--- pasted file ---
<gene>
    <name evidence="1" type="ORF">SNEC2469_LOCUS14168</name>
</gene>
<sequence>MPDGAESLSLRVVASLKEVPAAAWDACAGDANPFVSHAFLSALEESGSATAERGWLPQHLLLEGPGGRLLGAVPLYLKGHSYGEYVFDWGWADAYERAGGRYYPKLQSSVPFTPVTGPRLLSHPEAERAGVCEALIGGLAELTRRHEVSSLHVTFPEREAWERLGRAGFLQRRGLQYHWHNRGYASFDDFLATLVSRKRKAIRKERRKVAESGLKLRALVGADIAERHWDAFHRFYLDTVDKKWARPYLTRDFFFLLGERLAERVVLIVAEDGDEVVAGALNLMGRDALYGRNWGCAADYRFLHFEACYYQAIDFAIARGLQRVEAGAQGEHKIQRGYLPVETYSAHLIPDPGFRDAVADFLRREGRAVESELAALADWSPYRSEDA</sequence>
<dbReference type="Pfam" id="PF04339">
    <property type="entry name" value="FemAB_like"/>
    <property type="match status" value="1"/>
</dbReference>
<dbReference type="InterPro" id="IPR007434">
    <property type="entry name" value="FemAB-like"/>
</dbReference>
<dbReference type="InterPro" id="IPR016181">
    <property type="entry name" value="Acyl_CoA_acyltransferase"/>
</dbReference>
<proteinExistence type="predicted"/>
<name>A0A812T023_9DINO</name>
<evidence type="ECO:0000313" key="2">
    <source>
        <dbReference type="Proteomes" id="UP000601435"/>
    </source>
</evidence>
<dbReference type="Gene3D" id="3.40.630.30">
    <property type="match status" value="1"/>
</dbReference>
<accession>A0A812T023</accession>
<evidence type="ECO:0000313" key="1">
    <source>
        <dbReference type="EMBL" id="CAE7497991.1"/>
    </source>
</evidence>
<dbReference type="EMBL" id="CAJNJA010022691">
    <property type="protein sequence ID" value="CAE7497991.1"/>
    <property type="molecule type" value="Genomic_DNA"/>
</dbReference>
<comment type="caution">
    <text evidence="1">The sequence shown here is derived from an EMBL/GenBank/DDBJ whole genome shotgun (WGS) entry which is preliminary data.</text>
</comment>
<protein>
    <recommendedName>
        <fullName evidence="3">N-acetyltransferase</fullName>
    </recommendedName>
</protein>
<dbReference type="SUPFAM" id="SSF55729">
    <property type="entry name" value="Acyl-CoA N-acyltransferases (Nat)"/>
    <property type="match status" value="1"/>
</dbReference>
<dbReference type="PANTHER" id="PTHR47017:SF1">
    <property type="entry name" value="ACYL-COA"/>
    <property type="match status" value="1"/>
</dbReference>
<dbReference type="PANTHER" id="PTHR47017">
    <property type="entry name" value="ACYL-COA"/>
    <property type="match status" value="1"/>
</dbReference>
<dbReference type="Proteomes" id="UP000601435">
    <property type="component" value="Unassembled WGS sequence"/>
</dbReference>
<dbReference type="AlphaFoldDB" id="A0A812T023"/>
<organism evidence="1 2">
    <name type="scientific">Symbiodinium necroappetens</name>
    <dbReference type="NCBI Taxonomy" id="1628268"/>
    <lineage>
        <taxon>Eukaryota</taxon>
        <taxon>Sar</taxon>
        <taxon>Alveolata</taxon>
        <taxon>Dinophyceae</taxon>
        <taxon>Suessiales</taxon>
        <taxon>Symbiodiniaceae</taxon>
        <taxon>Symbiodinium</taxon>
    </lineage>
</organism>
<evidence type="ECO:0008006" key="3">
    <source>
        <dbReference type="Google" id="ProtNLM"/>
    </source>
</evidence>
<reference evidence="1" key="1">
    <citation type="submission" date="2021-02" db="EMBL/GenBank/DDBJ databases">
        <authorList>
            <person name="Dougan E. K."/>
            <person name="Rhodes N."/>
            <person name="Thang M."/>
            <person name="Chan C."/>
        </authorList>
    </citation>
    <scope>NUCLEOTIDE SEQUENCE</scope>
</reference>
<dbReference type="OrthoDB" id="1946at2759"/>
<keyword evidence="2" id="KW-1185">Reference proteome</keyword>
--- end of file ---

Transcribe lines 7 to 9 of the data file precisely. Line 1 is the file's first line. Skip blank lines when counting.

    <property type="match status" value="1"/>
</dbReference>
<dbReference type="InterPro" id="IPR007434">